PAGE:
Rolling blues, swinging sixties and sinister secrets

Rolling blues, swinging sixties and sinister secrets

We take a look backwards, and forwards to some entertaining music and books

No Blacks, No Irish, No Tolerance

Soho, 1965. In a tiny two-bed flat above a Turkish café on Neal Street lives Anna Treadway, a young dresser at the Galaxy Theatre. Her employer, American actress Iolanthe Green disappears after an evening’s performance and the newspapers are wild with speculation about her fate.

Irish Detective Hayes is put on the case, but no trace is found of the actress and interest fades. In the mission to track her down, Anna encounters Aloysius, a young black accountant from Jamaica who aspires to be middle class and English. She is also involved with the café owner, Ottmar, an exiled Turkish Cypriot, and his family, in particularly his sixteen-year-old daughter Samira.

The mix of cultures and race is woven through the story and reveals the prejudice and ignorance of London in the sixties. In the dark side of the Swinging Sixties, Anna encounters a city she did not know existed: jazz clubs and prison cells, backstreet doctors and seaside ghost towns.

Anna is drawn to Aloysius but discrimination affects their relationship as with the Irish and Turkish families. The racial tension and suspicion has been well depicted by the author and although there is still intolerance today, we have hopefully moved on from the bigotry of the 1960s.

The mystery is eventually solved in a chase across Britain involving other misfit characters and plot twists. I was left slightly confused at the end but I think that was deliberate.

Miss Treadway and the Field of Stars by Miranda Emmerson is published by Harper Collins on 12 January 2017 in hardback RRP £12.99

One Girl two characters

This debut novel is certainly a tour de force and in the finest style of modern psychological thrillers it offers an intriguing twisted and chilling story of a 15-year-old girl whose mother is a serial killer.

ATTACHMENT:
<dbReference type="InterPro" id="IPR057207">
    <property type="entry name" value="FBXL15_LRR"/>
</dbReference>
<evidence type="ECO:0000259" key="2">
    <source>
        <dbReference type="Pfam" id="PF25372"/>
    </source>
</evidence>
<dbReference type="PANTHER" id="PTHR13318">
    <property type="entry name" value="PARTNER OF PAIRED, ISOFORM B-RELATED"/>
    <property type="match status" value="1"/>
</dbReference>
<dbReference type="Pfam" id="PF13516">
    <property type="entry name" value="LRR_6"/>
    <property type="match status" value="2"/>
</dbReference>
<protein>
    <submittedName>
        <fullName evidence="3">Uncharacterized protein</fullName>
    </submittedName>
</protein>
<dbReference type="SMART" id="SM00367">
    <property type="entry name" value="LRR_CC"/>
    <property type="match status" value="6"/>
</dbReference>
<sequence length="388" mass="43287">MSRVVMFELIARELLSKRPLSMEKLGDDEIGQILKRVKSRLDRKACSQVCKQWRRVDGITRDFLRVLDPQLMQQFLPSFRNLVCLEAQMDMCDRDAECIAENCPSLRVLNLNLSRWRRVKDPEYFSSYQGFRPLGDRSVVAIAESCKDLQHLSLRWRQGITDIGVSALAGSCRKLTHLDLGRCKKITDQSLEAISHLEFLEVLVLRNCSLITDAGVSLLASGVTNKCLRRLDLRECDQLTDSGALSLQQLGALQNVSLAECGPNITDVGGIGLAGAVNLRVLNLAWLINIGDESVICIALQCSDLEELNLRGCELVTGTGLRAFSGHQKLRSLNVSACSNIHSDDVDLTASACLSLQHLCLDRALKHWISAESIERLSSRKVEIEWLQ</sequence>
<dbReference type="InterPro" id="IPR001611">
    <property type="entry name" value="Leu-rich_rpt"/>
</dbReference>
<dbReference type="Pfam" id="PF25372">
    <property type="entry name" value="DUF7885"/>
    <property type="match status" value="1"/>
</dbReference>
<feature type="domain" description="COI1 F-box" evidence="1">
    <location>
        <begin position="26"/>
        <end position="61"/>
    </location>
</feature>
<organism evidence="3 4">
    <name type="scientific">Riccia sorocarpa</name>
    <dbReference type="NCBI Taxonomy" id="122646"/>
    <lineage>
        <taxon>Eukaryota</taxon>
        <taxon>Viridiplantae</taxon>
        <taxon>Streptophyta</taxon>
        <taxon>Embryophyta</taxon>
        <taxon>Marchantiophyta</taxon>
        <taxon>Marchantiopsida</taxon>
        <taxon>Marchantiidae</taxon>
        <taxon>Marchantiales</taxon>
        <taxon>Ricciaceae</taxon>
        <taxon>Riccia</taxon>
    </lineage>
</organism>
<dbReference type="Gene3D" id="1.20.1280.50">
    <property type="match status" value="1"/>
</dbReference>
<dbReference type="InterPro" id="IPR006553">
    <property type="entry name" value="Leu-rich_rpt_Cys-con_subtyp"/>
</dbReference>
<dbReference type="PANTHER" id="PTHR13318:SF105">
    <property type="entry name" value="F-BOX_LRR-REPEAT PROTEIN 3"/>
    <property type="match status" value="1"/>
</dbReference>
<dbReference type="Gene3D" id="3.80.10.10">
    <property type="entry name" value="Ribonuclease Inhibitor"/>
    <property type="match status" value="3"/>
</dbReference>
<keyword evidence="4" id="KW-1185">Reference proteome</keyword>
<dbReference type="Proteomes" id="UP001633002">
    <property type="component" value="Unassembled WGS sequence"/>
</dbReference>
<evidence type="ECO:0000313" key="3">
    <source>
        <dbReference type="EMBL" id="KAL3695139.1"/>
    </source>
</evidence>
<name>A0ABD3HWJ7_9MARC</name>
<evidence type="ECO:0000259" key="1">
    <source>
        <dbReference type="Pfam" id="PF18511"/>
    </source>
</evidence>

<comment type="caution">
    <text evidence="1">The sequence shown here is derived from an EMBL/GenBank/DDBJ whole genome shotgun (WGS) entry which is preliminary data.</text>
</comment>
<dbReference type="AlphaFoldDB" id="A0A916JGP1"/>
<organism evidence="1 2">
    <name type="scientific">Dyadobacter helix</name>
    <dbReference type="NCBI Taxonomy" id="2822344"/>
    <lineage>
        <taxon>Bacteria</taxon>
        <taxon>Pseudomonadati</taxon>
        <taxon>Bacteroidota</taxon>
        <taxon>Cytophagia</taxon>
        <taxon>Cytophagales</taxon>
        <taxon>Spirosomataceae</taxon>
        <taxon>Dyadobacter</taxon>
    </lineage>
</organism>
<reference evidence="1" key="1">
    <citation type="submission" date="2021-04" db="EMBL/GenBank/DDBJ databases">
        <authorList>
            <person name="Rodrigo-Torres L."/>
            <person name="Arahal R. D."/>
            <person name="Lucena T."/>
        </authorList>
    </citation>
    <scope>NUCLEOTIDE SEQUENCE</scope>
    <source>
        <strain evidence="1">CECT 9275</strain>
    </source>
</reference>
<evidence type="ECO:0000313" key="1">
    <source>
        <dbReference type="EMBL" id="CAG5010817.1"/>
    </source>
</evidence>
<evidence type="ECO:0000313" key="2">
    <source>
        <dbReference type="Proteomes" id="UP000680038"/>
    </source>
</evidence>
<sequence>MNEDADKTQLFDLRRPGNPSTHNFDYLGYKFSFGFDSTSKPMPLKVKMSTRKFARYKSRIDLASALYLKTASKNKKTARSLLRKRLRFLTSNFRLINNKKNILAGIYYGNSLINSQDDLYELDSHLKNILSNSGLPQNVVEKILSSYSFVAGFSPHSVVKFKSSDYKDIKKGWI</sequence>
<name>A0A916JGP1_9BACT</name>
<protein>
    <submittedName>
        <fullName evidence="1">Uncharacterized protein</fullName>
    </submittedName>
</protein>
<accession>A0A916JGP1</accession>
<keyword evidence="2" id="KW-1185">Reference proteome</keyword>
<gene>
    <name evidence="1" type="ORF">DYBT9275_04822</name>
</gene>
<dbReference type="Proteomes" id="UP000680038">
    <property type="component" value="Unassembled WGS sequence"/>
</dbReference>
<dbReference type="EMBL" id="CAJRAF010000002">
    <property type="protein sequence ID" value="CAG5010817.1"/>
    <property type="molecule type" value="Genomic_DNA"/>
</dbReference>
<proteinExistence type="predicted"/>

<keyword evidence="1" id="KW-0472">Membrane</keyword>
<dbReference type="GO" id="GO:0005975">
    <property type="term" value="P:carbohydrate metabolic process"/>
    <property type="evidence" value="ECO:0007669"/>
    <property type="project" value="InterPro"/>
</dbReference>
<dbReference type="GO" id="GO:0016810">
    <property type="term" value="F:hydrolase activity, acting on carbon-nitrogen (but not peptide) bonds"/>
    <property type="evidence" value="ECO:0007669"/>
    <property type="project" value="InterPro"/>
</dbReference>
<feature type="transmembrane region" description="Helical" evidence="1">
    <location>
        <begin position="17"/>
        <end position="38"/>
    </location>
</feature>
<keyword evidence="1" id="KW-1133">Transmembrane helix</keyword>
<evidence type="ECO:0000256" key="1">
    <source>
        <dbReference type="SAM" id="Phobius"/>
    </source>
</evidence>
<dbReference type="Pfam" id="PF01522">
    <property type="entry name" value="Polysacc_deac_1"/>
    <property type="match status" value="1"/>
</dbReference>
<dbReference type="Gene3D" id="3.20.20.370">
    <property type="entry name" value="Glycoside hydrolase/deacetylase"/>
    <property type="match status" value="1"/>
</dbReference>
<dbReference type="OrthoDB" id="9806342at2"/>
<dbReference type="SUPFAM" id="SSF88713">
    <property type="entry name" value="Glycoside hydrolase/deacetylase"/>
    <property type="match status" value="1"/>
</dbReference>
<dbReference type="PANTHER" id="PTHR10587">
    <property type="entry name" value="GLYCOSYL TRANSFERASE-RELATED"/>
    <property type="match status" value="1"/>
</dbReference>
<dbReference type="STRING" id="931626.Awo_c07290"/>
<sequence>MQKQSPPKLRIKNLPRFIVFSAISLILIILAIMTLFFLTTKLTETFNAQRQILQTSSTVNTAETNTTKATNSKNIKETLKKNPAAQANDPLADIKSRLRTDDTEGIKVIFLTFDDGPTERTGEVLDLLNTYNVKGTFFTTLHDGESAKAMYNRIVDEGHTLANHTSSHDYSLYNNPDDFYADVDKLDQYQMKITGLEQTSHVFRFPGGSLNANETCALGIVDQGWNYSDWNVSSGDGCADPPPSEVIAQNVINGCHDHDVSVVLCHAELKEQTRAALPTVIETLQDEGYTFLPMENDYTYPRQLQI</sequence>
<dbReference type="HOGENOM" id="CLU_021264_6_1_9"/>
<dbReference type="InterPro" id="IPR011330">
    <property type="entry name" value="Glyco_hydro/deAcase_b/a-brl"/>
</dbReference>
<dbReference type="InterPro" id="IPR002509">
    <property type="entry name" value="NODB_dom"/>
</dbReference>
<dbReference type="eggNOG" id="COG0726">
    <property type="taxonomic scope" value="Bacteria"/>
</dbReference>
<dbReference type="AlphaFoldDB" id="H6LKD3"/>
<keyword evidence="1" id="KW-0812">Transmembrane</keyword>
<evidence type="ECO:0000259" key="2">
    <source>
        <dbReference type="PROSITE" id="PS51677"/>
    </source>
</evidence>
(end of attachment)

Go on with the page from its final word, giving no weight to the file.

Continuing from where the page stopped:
The narrative is told in the first person by Annie who has assumed her new identity as Milly being fostered by Mike and Saskia while she awaits her mother’s trial. They have a daughter, Phoebe, the same age as Milly who is intent on making Milly’s life even more unbearable.

We feel sympathy for Milly and her situation is fraught with tension and as the disturbing facts are slowly revealed we wondered how she could have tolerated her mother’s behaviour for so long, while understanding the influence she was under.

The murders are of young children making the subject truly horrific, but the author writes with sufficient restraint not to give us too many unpalatable details, yet still leaves the reader with a sense of revulsion.

Beautifully written and threaded with gripping anxiety Milly clings to sanity and longs for normality, whatever that is.

This book is being heralded as a must read of 2017 and I suspect that it will be received with much acclaim. Disturbing as it is, the genre is hugely popular, sadly the theme is too common, but nevertheless worth reading.

Good Me Bad Me by Ali Land is published by Penguin UK – Michael Joseph on 12 January 2017 in hardback RRP £12.99.

Rolling out the Blues

On April 7th, 1962, three young Englishmen obsessed with American blues met for the first time, at the Ealing Jazz Club in London.

Now over 50 years later they have recorded a wholly blues album which was released on 2nd December 2016 and went straight to number one in the charts. Whoever would have thought when Mick and the boys gyrated onto the music scene much to the horror of our parents, that they would still be playing and recording let alone touring in this day and age.

As a huge blues fan and a follower of The Rolling Stones since “I can’t get no satisfaction” hit the airways in 1964, I am biased. So yes, I love this album and am pleased that it has been released and done so well. The Stones logo originally used on the album cover, Sticky Fingers, of lips and a tongue, adorns this cover and has now appropriately, turned blue.

In a year when we have seen new releases from old favourites, such as Cliff Richard, Madness, Rick Astley and Sting it is good to hear that old musicians never die they just release another album. Especially doing well if of course, they do actually die: Leonard Cohen, David Bowie and Elvis Presley.

The tracks on Blue and Lonesome are not new, they are re worked version of original blues songsby the likes of Little Walter, Howlin’ Wolf and Jimmy Reed. Given some new but authentic blues twists and with some help from others such as Eric Clapton who could not resist the temptation to join in.

Blue and Lonesome by The Rolling Stones was released on 2nd December 2016 on various formats.